Written by Justin Prince.
NCAA March Madness is in full swing as conference tournaments gear up across the country. As young kids, almost every basketball player dreams of playing in the big game atmosphere of a conference tournament for their favorite college team with a berth at the big dance on the line.
The leadership of Conference USA is making sure that dream can become a reality for kids across the country by hosting its tournament in a venue that Biddy-Buddy League basketball players are already familiar with. – the local YMCA in Frisco, Texas.
Okay, so the tournament is actually being held in the state of the art training facility of the Dallas Cowboys. But the set up is about the same as countless youth All-Star and AAU tournaments held around the country with the tournament’s court A and B configuration and simultaneous games.
My first look inside the Ford Center at The Star. Left of “the curtain,” then right. pic.twitter.com/7R6NFornSp
— Steve Cotton (@HerdCotton) March 6, 2018
Just check out the above pictures from the voice of the Thundering Herd, Steve Cotton. Yes, that is a curtain separating the two courts and yes, the actual stands are about a football field away from the action so the erector set bleachers are necessary so that it will look like there is a crowd on television.
Oh wait, the games won’t be on television, at least not until the championship round as the first three rounds of the tournament will be available only through Facebook and Twitter and that’s only if there aren’t any issues with the broadcasting.
But, it’s not just that this set up appears second rate, it’s that it actually could lead to some issues with the play on the court. With two games going on simultaneously players will have to be extra aware of their surroundings, game situations, and time on the clock as to not be confused by whistles and buzzers happening on the other court just a few feet away.
Also, since the arena isn’t designed for basketball sight lines for fans not seated directly courtside are going to be terrible, but worst of all for the players is the effect it will have on depth perception. With so much open space behind the baskets expect outside shooting to come at a premium as players struggle to find the range in their unique surroundings. This doesn’t particularly bode well for teams like Marshall and UTSA that like to take a lot of outside shots and whose success is often predicated on being able to make a good percentage of them.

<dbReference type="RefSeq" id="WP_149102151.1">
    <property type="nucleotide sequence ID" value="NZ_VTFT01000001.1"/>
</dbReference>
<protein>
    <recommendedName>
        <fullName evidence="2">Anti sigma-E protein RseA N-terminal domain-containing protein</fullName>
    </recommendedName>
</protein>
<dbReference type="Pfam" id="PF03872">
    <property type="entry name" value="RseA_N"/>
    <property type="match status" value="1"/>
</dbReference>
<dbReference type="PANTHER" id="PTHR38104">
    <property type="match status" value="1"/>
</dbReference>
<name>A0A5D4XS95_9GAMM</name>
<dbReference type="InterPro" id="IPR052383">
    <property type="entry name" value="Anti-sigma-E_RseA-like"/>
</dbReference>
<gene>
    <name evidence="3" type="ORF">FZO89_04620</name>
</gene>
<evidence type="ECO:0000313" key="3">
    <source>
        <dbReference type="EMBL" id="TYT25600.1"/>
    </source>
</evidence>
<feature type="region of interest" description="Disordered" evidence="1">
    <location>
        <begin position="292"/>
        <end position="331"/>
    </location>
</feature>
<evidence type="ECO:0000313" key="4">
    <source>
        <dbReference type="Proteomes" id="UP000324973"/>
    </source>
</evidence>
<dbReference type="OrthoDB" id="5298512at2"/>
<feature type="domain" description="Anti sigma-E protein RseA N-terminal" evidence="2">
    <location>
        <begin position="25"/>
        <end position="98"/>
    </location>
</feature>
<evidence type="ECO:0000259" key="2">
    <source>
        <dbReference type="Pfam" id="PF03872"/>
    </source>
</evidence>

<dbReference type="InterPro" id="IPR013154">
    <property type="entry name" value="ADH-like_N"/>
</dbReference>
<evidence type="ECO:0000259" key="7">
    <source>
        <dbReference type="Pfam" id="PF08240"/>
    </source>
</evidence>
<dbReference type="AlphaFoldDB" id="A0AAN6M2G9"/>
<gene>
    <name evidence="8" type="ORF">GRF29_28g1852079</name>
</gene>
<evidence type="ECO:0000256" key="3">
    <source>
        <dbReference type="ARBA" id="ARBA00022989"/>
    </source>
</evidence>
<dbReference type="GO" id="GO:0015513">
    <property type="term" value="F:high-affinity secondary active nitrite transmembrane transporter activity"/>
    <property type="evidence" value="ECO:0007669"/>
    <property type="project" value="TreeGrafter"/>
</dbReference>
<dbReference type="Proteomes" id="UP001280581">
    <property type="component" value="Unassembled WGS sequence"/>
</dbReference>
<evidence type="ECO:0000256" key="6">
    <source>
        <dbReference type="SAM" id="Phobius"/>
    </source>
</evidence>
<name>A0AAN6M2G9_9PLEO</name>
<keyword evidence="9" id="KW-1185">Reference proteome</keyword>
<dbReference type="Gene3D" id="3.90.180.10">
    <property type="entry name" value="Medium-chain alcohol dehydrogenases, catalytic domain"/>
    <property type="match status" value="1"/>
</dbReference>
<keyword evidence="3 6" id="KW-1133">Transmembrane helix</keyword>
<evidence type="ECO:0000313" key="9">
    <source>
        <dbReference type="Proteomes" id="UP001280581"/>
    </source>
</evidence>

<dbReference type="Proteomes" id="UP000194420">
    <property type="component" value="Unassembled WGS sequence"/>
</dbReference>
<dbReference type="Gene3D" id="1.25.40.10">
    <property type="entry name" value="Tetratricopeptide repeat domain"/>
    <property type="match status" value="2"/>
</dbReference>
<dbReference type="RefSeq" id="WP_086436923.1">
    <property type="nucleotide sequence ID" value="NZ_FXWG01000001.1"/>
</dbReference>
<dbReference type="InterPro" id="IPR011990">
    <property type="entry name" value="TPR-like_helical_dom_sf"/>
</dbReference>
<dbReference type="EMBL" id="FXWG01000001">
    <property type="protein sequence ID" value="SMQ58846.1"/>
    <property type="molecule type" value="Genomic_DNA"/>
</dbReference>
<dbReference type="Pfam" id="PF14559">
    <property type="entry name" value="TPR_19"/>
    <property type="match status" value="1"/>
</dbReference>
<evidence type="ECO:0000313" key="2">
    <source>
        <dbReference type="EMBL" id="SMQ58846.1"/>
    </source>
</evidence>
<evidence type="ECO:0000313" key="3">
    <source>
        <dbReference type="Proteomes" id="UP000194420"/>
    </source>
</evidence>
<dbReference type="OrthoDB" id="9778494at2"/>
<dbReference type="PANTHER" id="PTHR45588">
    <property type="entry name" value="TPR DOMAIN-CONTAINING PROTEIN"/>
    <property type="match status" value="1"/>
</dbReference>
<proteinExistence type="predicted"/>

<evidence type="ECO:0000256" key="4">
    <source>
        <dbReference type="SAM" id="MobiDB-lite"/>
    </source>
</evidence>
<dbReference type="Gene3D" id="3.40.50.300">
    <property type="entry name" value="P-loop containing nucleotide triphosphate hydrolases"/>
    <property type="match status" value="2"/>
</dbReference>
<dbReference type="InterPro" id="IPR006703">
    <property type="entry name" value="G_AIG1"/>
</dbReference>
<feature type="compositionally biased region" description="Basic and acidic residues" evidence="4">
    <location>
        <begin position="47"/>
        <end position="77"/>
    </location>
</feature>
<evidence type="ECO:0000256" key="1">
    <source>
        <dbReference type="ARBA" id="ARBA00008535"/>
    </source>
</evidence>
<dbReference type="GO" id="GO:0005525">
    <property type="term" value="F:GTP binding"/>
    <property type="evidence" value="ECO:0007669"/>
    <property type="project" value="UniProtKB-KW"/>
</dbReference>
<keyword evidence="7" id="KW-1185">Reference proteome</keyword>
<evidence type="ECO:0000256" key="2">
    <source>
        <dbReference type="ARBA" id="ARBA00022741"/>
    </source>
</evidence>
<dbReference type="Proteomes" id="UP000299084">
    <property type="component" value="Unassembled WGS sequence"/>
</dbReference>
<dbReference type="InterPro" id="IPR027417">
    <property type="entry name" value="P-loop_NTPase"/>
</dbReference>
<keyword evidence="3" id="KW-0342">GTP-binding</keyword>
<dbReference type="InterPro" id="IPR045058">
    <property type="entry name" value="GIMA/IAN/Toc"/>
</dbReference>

On top of all of that it’s just not a good location. Not that Frisco is a bad town; in fact, I hear it’s the opposite. Frisco is a bustling new city on the rise in Texas teeming with excitement and activities. But it’s just not a good location for this tournament and fans of the teams in it.
It’s true that the league’s central office is in Texas and that four of the teams in the league reside in the Lone Star state, although Rice didn’t qualify for post-season play. However, the league’s top four teams, Middle Tennessee, Western Kentucky, Old Dominion, and Marshall all are situated east of the Mississippi. These teams also have some of the largest basketball fan bases in Conference USA. The Blue Raiders led the league this year with an average attendance of 6,909 while the Monarchs were right behind that number with a draw of 6,346 per game (Marshall came in fifth averaging 5,928 per game). Yet travel for fans from any of the top four schools in the tournament is nearly impossible due to the sheer cost of a trip so far across the country.
The league really needs to explore having the tournament in a more central location where travel will be easier on fans from all of the league’s teams and in an venue designed specifically for basketball. If that’s too difficult to find, then a rotation of on-campus sites may have to be agreed upon. But any other setup would be vastly superior to the current iteration of the CUSA tournament in Frisco, Texas.